From Topic to Thesis: A Guide to Theological Research

Michael Kibbe

Downers Grove, Illinois: InterVarsity Press, 2016. 152 pages. Softcover. $14.00.

Reviewed by Gifford A. Grobien on 10/23/2018

Kibbe, in From Topic to Thesis: A Guide to Theological Research, offers a rare combination of clarity, accessibility, and methodological insight to help the intermediate researcher in theology. His guidance is helpful not only for those in formal study, but also for pastors and for other professionals who still conduct research, even if in a less formal setting or requiring a less formal presentation. Of greater importance is his emphasis, already highlighted in the title, that research should not simply address a topic, but that it should make a point, that is, argue a thesis. The presentation of any research should make a claim about information, not just present information. Even in a congregational setting, a good Bible class tries to persuade its audience that a certain kind of understanding, belief, or action is better or more important than another— even this review has the thesis that Kibbe’s book is clear, useful, and ought to be in the library of most pastors and theological students.

To serve the move from topic to thesis, Kibbe presents a five step process: 1) finding direction, 2) gathering sources, 3) understanding issues, 4) entering discussion, and 5) establishing position. In step one, researchers do not approach sources with a preconception of what to argue, but they study sources to discern what is possible to argue and what needs to be argued. Kibbe reminds us of an essential but often overlooked research step: when orienting oneself to a topic, use tertiary and primary sources, not secondary sources. Tertiary sources familiarize and orient the researcher with the topic, while the primary sources are the substance of what is being studied. Secondary sources, while helpful in later stages, can early on distort what is generally important and take us far afield of the topic.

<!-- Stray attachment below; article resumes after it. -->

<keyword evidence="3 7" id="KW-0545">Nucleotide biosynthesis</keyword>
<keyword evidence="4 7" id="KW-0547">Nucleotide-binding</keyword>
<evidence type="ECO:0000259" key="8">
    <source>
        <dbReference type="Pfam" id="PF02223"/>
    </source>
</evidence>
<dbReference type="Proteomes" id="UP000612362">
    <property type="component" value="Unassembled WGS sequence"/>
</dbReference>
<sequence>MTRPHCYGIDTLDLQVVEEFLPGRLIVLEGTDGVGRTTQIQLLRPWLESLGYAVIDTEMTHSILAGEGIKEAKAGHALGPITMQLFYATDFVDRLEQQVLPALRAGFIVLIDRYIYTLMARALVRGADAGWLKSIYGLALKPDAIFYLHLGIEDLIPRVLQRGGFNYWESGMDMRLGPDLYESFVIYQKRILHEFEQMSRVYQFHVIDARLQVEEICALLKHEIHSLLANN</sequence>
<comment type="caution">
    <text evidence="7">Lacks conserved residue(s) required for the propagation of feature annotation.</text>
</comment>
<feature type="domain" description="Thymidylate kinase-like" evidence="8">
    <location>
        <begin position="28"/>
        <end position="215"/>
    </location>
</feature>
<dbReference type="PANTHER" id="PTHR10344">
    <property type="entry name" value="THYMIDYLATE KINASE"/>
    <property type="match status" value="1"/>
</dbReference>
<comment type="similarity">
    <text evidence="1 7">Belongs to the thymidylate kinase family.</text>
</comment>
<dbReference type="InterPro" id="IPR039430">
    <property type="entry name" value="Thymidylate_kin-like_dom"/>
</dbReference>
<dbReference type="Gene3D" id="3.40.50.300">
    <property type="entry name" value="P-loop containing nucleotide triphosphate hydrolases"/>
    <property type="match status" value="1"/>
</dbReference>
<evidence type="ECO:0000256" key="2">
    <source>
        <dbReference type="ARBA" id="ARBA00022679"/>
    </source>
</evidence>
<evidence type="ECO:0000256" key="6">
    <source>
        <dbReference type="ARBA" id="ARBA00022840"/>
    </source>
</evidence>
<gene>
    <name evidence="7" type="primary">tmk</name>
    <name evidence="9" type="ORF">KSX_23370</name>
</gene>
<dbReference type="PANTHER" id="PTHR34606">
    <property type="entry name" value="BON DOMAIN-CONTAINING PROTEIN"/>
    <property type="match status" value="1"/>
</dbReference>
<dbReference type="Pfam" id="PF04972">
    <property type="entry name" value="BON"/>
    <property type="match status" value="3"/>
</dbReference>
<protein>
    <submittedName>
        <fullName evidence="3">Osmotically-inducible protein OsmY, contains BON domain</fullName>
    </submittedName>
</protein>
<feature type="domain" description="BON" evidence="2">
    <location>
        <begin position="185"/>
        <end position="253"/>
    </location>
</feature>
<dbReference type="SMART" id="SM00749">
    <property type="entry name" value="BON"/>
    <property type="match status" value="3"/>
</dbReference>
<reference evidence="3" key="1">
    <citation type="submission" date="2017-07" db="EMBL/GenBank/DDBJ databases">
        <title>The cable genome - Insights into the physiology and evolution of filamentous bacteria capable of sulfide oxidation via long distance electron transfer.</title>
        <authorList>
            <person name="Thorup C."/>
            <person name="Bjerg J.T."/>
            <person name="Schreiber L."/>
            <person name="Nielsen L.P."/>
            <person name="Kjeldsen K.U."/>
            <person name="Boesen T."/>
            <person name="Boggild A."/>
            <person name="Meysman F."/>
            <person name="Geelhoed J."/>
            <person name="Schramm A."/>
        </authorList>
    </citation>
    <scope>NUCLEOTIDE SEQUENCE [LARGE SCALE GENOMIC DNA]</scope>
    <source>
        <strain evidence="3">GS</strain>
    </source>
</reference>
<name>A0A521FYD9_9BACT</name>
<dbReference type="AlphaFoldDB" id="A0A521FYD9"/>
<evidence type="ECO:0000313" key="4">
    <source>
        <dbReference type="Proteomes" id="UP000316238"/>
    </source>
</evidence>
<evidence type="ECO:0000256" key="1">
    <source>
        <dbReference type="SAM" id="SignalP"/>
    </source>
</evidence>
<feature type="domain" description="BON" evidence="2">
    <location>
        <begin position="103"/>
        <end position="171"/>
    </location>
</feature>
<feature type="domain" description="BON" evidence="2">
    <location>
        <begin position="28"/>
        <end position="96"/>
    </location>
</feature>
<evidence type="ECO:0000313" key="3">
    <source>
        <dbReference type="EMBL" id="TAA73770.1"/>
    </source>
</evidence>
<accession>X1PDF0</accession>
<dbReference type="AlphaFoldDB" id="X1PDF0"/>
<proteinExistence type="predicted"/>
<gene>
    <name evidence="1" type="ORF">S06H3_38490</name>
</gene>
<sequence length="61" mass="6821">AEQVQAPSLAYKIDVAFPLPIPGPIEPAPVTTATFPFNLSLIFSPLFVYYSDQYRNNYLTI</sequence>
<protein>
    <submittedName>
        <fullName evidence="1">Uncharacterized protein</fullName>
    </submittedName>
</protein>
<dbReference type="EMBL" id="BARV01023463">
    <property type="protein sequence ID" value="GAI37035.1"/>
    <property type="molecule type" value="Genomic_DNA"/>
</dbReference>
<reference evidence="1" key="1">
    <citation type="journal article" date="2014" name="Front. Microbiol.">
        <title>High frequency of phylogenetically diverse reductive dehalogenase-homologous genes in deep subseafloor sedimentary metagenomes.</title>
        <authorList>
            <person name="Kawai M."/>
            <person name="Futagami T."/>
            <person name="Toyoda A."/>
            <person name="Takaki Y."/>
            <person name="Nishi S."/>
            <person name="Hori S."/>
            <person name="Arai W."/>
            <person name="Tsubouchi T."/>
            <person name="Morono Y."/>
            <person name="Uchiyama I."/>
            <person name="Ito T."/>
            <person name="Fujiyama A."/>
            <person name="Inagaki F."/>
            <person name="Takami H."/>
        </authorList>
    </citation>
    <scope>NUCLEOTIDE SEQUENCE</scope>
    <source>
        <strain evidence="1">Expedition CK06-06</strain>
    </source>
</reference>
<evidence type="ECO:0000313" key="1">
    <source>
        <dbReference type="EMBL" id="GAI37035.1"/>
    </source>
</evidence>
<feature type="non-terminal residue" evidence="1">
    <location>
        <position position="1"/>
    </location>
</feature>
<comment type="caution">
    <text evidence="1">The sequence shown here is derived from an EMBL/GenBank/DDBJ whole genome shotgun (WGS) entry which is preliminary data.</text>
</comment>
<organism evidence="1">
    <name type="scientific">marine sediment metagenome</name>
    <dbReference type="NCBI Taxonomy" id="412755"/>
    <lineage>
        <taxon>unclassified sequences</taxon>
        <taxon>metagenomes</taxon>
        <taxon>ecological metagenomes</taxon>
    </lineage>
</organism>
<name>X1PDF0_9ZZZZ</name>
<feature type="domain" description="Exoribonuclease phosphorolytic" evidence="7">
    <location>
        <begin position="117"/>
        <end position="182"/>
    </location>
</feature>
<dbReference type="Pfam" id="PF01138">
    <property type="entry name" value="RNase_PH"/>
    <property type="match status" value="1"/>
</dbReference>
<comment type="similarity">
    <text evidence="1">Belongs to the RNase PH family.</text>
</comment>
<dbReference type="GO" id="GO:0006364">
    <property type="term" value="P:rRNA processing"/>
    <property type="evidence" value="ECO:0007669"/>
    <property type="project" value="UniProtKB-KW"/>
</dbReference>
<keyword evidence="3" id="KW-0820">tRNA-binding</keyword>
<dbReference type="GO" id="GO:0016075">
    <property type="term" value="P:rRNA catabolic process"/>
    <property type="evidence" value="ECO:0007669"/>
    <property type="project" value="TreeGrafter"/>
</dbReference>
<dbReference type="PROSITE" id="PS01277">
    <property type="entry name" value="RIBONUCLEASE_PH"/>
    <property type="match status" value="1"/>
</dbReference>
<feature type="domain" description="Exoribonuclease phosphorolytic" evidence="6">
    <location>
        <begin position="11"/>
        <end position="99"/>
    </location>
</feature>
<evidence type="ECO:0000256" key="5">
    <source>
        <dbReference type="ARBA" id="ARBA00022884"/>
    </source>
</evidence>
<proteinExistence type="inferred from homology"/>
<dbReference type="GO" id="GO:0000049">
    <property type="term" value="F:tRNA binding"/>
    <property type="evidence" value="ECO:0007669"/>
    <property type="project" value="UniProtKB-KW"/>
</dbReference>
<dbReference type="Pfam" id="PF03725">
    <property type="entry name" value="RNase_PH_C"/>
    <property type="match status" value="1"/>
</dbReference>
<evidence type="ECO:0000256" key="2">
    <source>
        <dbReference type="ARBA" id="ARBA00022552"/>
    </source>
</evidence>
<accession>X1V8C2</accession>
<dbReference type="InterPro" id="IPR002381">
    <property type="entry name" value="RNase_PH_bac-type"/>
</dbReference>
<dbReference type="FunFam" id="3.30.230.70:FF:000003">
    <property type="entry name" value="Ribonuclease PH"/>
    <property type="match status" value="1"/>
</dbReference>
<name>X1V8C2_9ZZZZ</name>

Step two is to gather sources, and here Kibbe means mainly secondary sources. His guidance helps the researcher identify sources that are relevant and discard those that are not. Step three is the process of reading well to understand information and arguments related to the topic. He emphasizes that good understanding takes time; research cannot be accomplished and presented in an evening. Step four is the art of beginning to formulate a position and to understand how to enter into the ongoing scholarly conversation. Step five, finally, is to make one’s argument. Throughout these steps, Kibbe offers nuggets of advice that contribute well to accomplishing each step, such as how to identify scholarly sources, being award of the chronological development of the scholarly discussion, and importantly, actually answering questions that one raises in order to make a dynamic and clear argument.

From Topic to Thesis is invaluable for undergraduates, graduate students, pastors, and other professionals who engage in all kinds of research. It is also recommended for instructors to require for their students.